This seems the best opportunity to ask - do you think Sonic Youth will work together again?

“We’re not saying anything at this point. We will definitely work together again on some level or other. When you’ve worked together for 30 years and established the kind of legacy that we have, there’s so many ways in which we’ll be tied together forever, probably.”

Neither of us have brought up Thurston Moore and Kim Gordon’s widely-publicised split, but Lee finally alludes to it: “In a lot of ways I think that, in spite of what’s going on or what sparked it, it’s kind of healthy time right now to stop for a bit. Maybe we’ll regroup under a new set of circumstances.”


The interview draws to a close. The affable New Yorker has plenty of other journos to talk to today– presumably ones who can get their telephones to work in the first place – and we’re lucky to have gotten to speak with him at all. It’s all too short, of course. These things often are. But there’s still time to ask one more thing – with thirty years’ worth of mind-blowing music under his belt, what else can he possibly want to achieve? The answer is almost predictably straightforward.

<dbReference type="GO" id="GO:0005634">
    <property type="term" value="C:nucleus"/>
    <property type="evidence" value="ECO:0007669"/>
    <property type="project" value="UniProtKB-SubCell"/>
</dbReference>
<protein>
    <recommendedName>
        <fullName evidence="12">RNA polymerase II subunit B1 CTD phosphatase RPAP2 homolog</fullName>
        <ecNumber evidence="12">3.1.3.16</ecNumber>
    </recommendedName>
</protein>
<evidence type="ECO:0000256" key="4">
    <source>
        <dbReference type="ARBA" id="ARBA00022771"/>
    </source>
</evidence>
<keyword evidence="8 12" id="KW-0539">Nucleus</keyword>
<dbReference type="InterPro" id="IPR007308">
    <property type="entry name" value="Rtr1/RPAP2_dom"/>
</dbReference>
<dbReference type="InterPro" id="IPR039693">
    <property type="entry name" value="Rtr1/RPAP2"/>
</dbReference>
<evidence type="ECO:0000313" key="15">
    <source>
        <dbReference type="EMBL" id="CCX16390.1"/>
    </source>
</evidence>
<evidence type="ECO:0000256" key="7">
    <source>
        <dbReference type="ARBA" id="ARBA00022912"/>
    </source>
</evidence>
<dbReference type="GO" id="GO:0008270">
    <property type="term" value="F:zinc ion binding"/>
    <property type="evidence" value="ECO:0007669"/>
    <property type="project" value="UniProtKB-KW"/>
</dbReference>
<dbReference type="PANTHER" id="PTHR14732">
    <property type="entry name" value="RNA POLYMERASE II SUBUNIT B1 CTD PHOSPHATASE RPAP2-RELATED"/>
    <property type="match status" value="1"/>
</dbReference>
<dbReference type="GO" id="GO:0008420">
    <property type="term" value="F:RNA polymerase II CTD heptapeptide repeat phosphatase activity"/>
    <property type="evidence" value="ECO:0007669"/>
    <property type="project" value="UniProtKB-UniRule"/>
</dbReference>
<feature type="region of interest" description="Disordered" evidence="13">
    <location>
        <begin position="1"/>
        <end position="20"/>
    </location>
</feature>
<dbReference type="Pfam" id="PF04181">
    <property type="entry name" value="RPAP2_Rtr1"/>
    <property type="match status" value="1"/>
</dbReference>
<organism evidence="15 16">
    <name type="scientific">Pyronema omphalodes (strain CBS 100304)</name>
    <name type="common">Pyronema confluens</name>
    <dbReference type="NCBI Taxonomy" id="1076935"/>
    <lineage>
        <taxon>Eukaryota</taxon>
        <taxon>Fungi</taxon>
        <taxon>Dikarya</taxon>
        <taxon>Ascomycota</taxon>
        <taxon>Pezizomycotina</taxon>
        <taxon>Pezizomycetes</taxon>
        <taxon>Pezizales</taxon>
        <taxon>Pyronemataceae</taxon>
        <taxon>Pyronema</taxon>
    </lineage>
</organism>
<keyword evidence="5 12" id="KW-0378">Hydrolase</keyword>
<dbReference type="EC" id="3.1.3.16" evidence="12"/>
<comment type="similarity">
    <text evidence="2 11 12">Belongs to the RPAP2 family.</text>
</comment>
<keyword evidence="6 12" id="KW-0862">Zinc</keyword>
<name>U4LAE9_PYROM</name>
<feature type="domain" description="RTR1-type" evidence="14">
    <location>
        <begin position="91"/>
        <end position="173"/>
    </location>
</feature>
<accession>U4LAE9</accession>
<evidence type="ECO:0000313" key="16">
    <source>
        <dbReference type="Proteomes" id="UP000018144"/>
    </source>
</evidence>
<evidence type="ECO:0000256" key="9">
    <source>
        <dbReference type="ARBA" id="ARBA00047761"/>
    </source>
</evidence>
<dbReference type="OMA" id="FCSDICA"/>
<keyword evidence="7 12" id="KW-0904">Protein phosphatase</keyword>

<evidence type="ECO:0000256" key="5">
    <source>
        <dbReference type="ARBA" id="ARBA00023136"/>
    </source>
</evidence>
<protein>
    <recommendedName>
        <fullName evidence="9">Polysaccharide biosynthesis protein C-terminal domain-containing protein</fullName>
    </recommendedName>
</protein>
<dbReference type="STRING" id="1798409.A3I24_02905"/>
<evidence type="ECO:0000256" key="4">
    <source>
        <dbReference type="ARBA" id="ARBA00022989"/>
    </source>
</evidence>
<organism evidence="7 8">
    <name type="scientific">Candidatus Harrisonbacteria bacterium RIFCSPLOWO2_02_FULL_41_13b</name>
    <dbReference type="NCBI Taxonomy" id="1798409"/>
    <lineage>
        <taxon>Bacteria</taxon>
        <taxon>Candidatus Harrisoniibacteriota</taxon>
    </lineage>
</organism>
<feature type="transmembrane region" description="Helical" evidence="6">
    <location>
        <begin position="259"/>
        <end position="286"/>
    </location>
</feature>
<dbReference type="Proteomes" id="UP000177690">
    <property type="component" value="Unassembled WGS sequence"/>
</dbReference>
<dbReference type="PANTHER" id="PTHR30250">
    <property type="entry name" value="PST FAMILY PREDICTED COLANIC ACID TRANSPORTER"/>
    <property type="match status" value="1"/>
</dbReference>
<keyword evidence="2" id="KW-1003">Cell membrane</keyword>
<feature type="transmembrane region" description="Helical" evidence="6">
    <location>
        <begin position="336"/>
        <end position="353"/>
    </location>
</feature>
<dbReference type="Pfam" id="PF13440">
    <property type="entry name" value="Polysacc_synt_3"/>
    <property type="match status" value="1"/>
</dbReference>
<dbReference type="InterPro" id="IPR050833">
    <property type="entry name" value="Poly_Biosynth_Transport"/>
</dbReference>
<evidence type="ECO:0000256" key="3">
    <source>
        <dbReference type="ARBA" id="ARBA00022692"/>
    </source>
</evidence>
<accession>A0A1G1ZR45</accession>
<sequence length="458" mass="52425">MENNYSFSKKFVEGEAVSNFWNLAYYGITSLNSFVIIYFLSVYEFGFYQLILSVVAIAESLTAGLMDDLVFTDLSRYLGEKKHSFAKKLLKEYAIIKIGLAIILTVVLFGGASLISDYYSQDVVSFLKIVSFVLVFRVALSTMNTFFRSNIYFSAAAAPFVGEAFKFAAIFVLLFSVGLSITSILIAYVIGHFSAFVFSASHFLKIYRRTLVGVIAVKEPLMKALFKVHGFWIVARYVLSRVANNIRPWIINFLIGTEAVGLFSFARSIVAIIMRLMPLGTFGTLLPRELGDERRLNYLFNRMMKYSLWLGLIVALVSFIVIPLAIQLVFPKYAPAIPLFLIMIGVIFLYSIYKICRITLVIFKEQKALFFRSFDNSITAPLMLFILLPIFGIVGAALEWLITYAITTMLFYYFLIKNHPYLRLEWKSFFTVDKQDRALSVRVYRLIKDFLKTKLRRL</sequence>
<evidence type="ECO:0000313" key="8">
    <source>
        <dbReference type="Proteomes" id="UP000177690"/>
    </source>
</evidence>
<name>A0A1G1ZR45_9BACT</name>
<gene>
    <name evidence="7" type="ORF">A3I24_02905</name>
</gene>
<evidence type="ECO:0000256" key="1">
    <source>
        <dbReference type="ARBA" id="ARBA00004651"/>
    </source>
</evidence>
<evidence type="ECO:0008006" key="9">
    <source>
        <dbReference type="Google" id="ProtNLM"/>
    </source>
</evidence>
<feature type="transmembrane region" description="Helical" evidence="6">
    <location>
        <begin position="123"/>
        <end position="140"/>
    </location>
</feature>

“Right now I’m looking forward to going out and playing shows with the band, and doing some of these songs live. It’s kind of opened this floodgate. I’ve got a whole bunch of new songs in the works. Y’know, I’m not 25 or 35 – it’s kind of novel for me to be doing this. I didn’t really expect it to be happening, and, in its own way it’s an experimental interlude for me. I’m just hoping to work on it some more and see where it goes.”

And with that, he’s gone. No time for more questions, and trust me, I’ve got hundreds. Guess they’ll have to wait for another time.

Fuck, at least I didn’t embarrass myself.

- - -

‘Between The Times And Tides' is out now.
Words by Will Fitzpatrick